Tuesday, August 7, 2012

Sacrifice of Praise


As seen from the book The Historic Church: An Orthodox View of Christian History



 The Holy Eucharist
Like all Christians, Orthodox and Roman Catholics celebrate the Eucharist. The Orthodox and Roman Catholic Churches teach that the bread and wine become the actual Body and Blood of Christ. Both East and West also consider the Eucharist a commemoration or remembrance of the sacrifice of Christ on the cross. For this reason, both Churches describe the Eucharist as a “sacrifice of praise.” During his prayers, an Orthodox priest refers to the Divine Liturgy as a “liturgic and bloodless sacrifice.”544 During the Roman Catholic Mass, the priest says, “Pray, brethren, that our sacrifice may be acceptable to God, the Almighty Father.”545 Orthodox and Roman Catholic Christians also believe that in the Eucharist Christ both offers and receives the sacrifice. During the Orthodox Liturgy, the priest prays, “thou thyself art he that offereth and is offered, that is accepteth and is “distributed.”546 [1]

and

The Orthodox Church rejects any effort to use the categories of science or philosophy to explain how the bread and wine become the Body and Blood of Christ. Instead, the Orthodox consider the Eucharist a mystery that cannot be explained according to human reason.

Through the Eucharist, the Faithful partake of the Body and Blood of Christ, which imparts grace and the forgiveness of sins. Because Orthodox Christians reject any effort to understand the Eucharist through human reason, they are content with the words of the Holy Scriptures. Christ said, “this is my body…this is my blood.”787 St. Paul wrote, “The cup of blessing which we bless, is it not a participation in the blood of

Christ? The bread which we break, is it not a participation in the body of Christ.”788 Christ said, “he who eats my flesh and drinks my blood has eternal life, and I will raise him up the last day…he who eats my flesh and drinks my blood abides in me and I in him.”789 Thus, those who receive Holy Communion are united to Christ.790 Nicholas Cabasilas taught those who partake of Holy Communion, “receive God Himself,” because “Christ infuses Himself into us and mingles Himself with us. He changes and transforms us into Himself.”791

Through Holy Communion, the believer receives deifying grace from God by partaking of the very life of God through the reception of the Body and Blood of Christ. The Eucharist also defines and proclaims the reality of the Church. St. Paul wrote, “Because there is one bread, we who are Through Holy Communion, the believer receives deifying grace from God by partaking of the very life of God through the reception of the Body and Blood of Christ. The Eucharist also defines and proclaims the reality of the Church. St. Paul wrote, “Because there is one bread, we who are Masses offered, the greater the chance that God would grant their request.

There were priests whose sole ministry was saying Masses in return for a donation from those seeking some special favor from God. Some people left special endowments to pay for Masses for their release from purgatory.795 It is easy to see how this system can lead to misunderstandings and abuses. Orthodoxy and modern Roman Catholicism reject the crude folk religion that thought that every Mass is a new offering of Christ on the cross. However, Luther again went too far by rejecting the sacrificial nature of the Eucharist.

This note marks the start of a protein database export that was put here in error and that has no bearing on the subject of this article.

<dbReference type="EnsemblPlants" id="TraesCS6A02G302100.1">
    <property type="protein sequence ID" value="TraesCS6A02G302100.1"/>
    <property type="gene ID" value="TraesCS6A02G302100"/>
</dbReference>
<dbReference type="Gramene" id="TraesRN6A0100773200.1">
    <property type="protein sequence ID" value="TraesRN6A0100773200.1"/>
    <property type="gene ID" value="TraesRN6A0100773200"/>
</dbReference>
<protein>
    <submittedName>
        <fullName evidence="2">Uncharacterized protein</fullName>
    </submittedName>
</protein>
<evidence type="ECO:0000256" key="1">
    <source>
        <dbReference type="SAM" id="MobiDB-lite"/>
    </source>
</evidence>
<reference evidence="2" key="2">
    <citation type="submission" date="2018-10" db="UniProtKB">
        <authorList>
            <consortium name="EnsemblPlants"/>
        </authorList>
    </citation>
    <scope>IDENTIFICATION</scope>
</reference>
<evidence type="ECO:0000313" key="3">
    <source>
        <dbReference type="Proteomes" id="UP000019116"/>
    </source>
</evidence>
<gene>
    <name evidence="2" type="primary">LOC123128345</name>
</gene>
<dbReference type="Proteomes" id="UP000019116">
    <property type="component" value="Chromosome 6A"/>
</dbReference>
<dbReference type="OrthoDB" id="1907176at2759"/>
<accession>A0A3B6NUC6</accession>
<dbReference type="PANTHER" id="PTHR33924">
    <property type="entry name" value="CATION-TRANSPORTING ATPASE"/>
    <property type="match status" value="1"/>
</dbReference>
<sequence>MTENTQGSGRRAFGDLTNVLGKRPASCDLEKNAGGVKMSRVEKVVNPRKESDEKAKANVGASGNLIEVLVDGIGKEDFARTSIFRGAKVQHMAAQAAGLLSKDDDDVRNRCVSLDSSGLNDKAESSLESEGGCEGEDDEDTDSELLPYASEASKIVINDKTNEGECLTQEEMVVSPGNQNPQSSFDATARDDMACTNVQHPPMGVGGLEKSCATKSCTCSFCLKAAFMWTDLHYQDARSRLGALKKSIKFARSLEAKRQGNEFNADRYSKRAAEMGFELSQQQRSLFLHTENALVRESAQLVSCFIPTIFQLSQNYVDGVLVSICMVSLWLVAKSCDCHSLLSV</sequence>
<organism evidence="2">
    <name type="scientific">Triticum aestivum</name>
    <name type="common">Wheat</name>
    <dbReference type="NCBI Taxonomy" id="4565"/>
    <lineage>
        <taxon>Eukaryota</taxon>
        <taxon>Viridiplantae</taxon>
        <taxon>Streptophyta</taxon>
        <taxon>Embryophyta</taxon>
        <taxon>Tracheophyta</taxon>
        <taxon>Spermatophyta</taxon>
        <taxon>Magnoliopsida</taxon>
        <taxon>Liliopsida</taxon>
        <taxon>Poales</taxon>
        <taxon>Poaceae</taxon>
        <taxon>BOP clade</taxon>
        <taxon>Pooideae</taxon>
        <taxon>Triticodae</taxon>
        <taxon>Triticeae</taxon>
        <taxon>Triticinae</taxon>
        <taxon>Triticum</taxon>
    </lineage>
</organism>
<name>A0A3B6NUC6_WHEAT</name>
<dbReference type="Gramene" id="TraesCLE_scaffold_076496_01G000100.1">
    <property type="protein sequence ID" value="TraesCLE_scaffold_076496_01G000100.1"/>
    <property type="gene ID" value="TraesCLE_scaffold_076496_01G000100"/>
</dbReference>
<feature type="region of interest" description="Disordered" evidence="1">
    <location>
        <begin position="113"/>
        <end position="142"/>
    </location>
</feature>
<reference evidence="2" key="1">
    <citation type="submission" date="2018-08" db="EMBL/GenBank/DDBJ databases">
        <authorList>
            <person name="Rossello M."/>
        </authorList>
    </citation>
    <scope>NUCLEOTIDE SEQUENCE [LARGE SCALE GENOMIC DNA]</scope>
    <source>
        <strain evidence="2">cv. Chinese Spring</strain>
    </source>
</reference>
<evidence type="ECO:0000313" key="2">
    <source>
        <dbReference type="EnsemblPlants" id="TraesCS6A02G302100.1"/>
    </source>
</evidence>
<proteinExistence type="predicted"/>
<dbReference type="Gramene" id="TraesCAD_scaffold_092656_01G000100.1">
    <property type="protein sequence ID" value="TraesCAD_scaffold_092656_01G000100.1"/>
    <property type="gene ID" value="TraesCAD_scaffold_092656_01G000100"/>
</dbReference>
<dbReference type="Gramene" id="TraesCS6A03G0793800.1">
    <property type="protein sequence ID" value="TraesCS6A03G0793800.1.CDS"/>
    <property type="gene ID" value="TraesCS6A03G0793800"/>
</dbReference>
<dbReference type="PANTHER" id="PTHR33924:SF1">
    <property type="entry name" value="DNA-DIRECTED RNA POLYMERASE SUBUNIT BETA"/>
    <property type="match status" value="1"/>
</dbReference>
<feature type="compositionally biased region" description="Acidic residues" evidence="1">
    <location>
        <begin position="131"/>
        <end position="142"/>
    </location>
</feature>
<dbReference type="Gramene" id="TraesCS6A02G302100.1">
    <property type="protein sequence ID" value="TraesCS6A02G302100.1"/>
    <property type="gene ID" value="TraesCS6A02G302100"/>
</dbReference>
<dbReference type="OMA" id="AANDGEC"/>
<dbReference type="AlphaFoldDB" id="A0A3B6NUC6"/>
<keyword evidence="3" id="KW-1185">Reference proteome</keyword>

All prayer is an un-bloody sacrifice offered to God. As the supreme act of prayer by the community, the Divine Liturgy is sacrifice of praise, thanksgiving and worship offered to God. The Divine Liturgy is not a new offering of Christ, but it is a commemoration of the sacrifice of Christ on the cross.

St. Paul wrote, “For as often as you eat the bread and drink the cup, you proclaim the Lord’s death until he comes.”796 As the Apostle noted, the Jews became “partners in the altar” when they ate meat from the animal being offered.797 By partaking of the body and blood of Christ who offered Himself on the cross, the faithful become “partners” in the altar of Calvary.
Because it is a mystical participation in the worship of God in heaven, the Eucharist transcends time and space. For this reason, the faithful are mystically present when Christ offers Himself for the salvation of humanity through their participation in the Divine Liturgy. Christ is the true celebrant of the Eucharist. The priest is merely His representative.
Therefore, Christ offers Himself for the salvation of the Faithful at every Divine Liturgy. During the Byzantine Liturgy, the Priest prays, “thou thyself art he that offereth and is offered.”798 Finally, the Faithful offer themselves as a living sacrifice during the Eucharist. Thus, Luther and Protestantism goes to an extreme that robs the Eucharist of one of its most important meanings by failing to understand the sacrificial nature of the Divine Liturgy. [2]



[1] page 180, [2]pages 253-254 by Archpriest John W. Morris (2011-07-15). The Historic Church: An Orthodox View of Christian History (p. 180),(p. 254). AuthorHouse. Kindle Edition.




1 comments:

Archpriest John Morris said...

I just read the quote from the Kindle edition of my book. I have not seen anything from the Kindle edition before. However, if this is an example, the Kindle edition mixes up the text. One paragraph that you quoted is unintelligible. The text all mixed up. I checked the print edition and found that I did not write this quote in such an illiterate fashion. I shall contact the publisher tomorrow.

Fr. John W. Morris

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